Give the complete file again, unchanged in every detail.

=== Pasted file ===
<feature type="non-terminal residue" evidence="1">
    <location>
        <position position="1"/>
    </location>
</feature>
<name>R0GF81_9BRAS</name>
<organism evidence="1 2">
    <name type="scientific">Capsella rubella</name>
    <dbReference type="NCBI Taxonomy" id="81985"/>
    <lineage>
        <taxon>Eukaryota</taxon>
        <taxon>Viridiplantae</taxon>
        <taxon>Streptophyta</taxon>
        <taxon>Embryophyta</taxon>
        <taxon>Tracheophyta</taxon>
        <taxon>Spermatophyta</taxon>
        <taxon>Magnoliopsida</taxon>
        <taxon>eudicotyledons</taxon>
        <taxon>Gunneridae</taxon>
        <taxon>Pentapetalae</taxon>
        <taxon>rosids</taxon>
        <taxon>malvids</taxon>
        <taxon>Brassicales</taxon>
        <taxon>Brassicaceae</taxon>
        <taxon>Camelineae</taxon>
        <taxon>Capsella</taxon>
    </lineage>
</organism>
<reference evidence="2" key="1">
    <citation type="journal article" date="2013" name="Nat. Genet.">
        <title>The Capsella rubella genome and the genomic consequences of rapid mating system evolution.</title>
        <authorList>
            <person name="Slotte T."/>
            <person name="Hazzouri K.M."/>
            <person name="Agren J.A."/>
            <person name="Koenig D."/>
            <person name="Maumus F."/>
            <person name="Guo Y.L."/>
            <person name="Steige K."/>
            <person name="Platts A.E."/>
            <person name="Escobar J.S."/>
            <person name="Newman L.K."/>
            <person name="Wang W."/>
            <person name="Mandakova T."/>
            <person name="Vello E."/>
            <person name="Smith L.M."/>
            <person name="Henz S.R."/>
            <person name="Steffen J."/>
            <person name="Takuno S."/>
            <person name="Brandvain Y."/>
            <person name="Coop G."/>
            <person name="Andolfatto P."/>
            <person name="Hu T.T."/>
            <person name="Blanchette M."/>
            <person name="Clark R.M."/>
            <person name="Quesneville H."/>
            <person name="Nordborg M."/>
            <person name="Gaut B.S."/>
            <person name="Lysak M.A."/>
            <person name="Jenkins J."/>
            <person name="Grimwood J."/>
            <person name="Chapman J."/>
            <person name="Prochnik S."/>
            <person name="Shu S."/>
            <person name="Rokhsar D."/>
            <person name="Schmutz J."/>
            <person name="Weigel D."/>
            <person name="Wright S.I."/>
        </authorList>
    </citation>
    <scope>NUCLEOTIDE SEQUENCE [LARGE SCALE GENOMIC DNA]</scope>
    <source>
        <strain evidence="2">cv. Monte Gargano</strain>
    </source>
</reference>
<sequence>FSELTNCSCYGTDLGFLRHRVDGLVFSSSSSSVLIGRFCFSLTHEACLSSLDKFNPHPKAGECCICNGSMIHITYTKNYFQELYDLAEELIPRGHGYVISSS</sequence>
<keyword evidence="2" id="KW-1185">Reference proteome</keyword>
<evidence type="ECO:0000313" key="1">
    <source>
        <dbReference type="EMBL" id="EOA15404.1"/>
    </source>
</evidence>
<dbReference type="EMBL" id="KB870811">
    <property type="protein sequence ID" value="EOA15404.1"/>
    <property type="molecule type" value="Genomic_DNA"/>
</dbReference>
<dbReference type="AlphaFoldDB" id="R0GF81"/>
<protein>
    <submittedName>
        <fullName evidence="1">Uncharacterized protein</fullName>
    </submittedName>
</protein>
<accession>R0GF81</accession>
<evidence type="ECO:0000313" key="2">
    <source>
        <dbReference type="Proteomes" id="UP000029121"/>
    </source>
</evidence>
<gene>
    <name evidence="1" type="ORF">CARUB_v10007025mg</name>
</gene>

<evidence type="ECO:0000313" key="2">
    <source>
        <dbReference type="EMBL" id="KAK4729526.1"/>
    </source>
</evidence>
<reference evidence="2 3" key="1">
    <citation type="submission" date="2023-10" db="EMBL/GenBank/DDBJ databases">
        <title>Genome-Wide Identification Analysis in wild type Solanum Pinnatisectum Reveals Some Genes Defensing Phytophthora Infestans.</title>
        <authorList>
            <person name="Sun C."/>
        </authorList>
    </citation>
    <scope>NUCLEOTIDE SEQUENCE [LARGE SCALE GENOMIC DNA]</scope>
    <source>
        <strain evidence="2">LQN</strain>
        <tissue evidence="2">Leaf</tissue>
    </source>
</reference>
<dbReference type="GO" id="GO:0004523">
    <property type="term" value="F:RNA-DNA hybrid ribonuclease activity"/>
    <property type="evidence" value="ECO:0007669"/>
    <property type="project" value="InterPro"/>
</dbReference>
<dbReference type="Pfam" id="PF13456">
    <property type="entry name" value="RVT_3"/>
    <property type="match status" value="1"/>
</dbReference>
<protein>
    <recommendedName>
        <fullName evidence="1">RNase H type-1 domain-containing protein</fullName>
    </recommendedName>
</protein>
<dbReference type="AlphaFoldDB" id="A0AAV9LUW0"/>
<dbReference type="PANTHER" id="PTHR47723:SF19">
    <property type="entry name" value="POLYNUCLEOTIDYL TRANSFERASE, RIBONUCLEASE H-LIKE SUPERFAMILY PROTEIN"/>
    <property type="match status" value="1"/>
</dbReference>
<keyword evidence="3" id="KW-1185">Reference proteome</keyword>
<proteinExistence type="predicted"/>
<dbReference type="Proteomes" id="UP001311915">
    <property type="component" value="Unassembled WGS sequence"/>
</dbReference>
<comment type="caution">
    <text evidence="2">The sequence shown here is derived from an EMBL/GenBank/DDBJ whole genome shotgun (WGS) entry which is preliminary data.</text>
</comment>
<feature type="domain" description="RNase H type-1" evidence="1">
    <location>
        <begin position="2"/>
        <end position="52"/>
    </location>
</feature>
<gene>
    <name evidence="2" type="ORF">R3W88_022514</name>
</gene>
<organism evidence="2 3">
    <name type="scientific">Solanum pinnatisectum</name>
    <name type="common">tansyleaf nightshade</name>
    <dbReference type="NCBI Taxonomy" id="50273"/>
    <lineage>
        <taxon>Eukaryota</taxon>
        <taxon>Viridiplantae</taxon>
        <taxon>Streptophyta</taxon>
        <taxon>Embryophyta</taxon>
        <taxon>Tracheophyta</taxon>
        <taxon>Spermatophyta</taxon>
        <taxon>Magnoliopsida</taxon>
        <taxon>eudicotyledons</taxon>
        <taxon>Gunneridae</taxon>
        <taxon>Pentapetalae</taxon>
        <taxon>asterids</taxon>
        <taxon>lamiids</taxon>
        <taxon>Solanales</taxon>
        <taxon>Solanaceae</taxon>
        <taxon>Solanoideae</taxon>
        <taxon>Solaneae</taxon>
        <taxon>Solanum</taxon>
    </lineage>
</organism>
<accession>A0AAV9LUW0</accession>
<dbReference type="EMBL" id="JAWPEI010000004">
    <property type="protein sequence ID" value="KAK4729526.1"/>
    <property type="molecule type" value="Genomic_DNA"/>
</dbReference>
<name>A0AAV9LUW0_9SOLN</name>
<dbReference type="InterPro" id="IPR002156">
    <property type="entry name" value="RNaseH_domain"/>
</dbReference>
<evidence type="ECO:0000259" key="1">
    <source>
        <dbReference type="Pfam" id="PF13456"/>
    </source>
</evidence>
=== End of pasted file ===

<feature type="non-terminal residue" evidence="1">
    <location>
        <position position="1"/>
    </location>
</feature>
<name>R0GF81_9BRAS</name>
<organism evidence="1 2">
    <name type="scientific">Capsella rubella</name>
    <dbReference type="NCBI Taxonomy" id="81985"/>
    <lineage>
        <taxon>Eukaryota</taxon>
        <taxon>Viridiplantae</taxon>
        <taxon>Streptophyta</taxon>
        <taxon>Embryophyta</taxon>
        <taxon>Tracheophyta</taxon>
        <taxon>Spermatophyta</taxon>
        <taxon>Magnoliopsida</taxon>
        <taxon>eudicotyledons</taxon>
        <taxon>Gunneridae</taxon>
        <taxon>Pentapetalae</taxon>
        <taxon>rosids</taxon>
        <taxon>malvids</taxon>
        <taxon>Brassicales</taxon>
        <taxon>Brassicaceae</taxon>
        <taxon>Camelineae</taxon>
        <taxon>Capsella</taxon>
    </lineage>
</organism>
<reference evidence="2" key="1">
    <citation type="journal article" date="2013" name="Nat. Genet.">
        <title>The Capsella rubella genome and the genomic consequences of rapid mating system evolution.</title>
        <authorList>
            <person name="Slotte T."/>
            <person name="Hazzouri K.M."/>
            <person name="Agren J.A."/>
            <person name="Koenig D."/>
            <person name="Maumus F."/>
            <person name="Guo Y.L."/>
            <person name="Steige K."/>
            <person name="Platts A.E."/>
            <person name="Escobar J.S."/>
            <person name="Newman L.K."/>
            <person name="Wang W."/>
            <person name="Mandakova T."/>
            <person name="Vello E."/>
            <person name="Smith L.M."/>
            <person name="Henz S.R."/>
            <person name="Steffen J."/>
            <person name="Takuno S."/>
            <person name="Brandvain Y."/>
            <person name="Coop G."/>
            <person name="Andolfatto P."/>
            <person name="Hu T.T."/>
            <person name="Blanchette M."/>
            <person name="Clark R.M."/>
            <person name="Quesneville H."/>
            <person name="Nordborg M."/>
            <person name="Gaut B.S."/>
            <person name="Lysak M.A."/>
            <person name="Jenkins J."/>
            <person name="Grimwood J."/>
            <person name="Chapman J."/>
            <person name="Prochnik S."/>
            <person name="Shu S."/>
            <person name="Rokhsar D."/>
            <person name="Schmutz J."/>
            <person name="Weigel D."/>
            <person name="Wright S.I."/>
        </authorList>
    </citation>
    <scope>NUCLEOTIDE SEQUENCE [LARGE SCALE GENOMIC DNA]</scope>
    <source>
        <strain evidence="2">cv. Monte Gargano</strain>
    </source>
</reference>
<sequence>FSELTNCSCYGTDLGFLRHRVDGLVFSSSSSSVLIGRFCFSLTHEACLSSLDKFNPHPKAGECCICNGSMIHITYTKNYFQELYDLAEELIPRGHGYVISSS</sequence>
<keyword evidence="2" id="KW-1185">Reference proteome</keyword>
<evidence type="ECO:0000313" key="1">
    <source>
        <dbReference type="EMBL" id="EOA15404.1"/>
    </source>
</evidence>
<dbReference type="EMBL" id="KB870811">
    <property type="protein sequence ID" value="EOA15404.1"/>
    <property type="molecule type" value="Genomic_DNA"/>
</dbReference>
<dbReference type="AlphaFoldDB" id="R0GF81"/>
<protein>
    <submittedName>
        <fullName evidence="1">Uncharacterized protein</fullName>
    </submittedName>
</protein>
<accession>R0GF81</accession>
<evidence type="ECO:0000313" key="2">
    <source>
        <dbReference type="Proteomes" id="UP000029121"/>
    </source>
</evidence>
<gene>
    <name evidence="1" type="ORF">CARUB_v10007025mg</name>
</gene>

<evidence type="ECO:0000313" key="2">
    <source>
        <dbReference type="EMBL" id="KAK4729526.1"/>
    </source>
</evidence>
<reference evidence="2 3" key="1">
    <citation type="submission" date="2023-10" db="EMBL/GenBank/DDBJ databases">
        <title>Genome-Wide Identification Analysis in wild type Solanum Pinnatisectum Reveals Some Genes Defensing Phytophthora Infestans.</title>
        <authorList>
            <person name="Sun C."/>
        </authorList>
    </citation>
    <scope>NUCLEOTIDE SEQUENCE [LARGE SCALE GENOMIC DNA]</scope>
    <source>
        <strain evidence="2">LQN</strain>
        <tissue evidence="2">Leaf</tissue>
    </source>
</reference>
<dbReference type="GO" id="GO:0004523">
    <property type="term" value="F:RNA-DNA hybrid ribonuclease activity"/>
    <property type="evidence" value="ECO:0007669"/>
    <property type="project" value="InterPro"/>
</dbReference>
<dbReference type="Pfam" id="PF13456">
    <property type="entry name" value="RVT_3"/>
    <property type="match status" value="1"/>
</dbReference>
<protein>
    <recommendedName>
        <fullName evidence="1">RNase H type-1 domain-containing protein</fullName>
    </recommendedName>
</protein>
<dbReference type="AlphaFoldDB" id="A0AAV9LUW0"/>
<dbReference type="PANTHER" id="PTHR47723:SF19">
    <property type="entry name" value="POLYNUCLEOTIDYL TRANSFERASE, RIBONUCLEASE H-LIKE SUPERFAMILY PROTEIN"/>
    <property type="match status" value="1"/>
</dbReference>
<keyword evidence="3" id="KW-1185">Reference proteome</keyword>
<proteinExistence type="predicted"/>
<dbReference type="Proteomes" id="UP001311915">
    <property type="component" value="Unassembled WGS sequence"/>
</dbReference>
<comment type="caution">
    <text evidence="2">The sequence shown here is derived from an EMBL/GenBank/DDBJ whole genome shotgun (WGS) entry which is preliminary data.</text>
</comment>
<feature type="domain" description="RNase H type-1" evidence="1">
    <location>
        <begin position="2"/>
        <end position="52"/>
    </location>
</feature>
<gene>
    <name evidence="2" type="ORF">R3W88_022514</name>
</gene>
<organism evidence="2 3">
    <name type="scientific">Solanum pinnatisectum</name>
    <name type="common">tansyleaf nightshade</name>
    <dbReference type="NCBI Taxonomy" id="50273"/>
    <lineage>
        <taxon>Eukaryota</taxon>
        <taxon>Viridiplantae</taxon>
        <taxon>Streptophyta</taxon>
        <taxon>Embryophyta</taxon>
        <taxon>Tracheophyta</taxon>
        <taxon>Spermatophyta</taxon>
        <taxon>Magnoliopsida</taxon>
        <taxon>eudicotyledons</taxon>
        <taxon>Gunneridae</taxon>
        <taxon>Pentapetalae</taxon>
        <taxon>asterids</taxon>
        <taxon>lamiids</taxon>
        <taxon>Solanales</taxon>
        <taxon>Solanaceae</taxon>
        <taxon>Solanoideae</taxon>
        <taxon>Solaneae</taxon>
        <taxon>Solanum</taxon>
    </lineage>
</organism>
<accession>A0AAV9LUW0</accession>
<dbReference type="EMBL" id="JAWPEI010000004">
    <property type="protein sequence ID" value="KAK4729526.1"/>
    <property type="molecule type" value="Genomic_DNA"/>
</dbReference>
<name>A0AAV9LUW0_9SOLN</name>
<dbReference type="InterPro" id="IPR002156">
    <property type="entry name" value="RNaseH_domain"/>
</dbReference>
<evidence type="ECO:0000259" key="1">
    <source>
        <dbReference type="Pfam" id="PF13456"/>
    </source>
</evidence>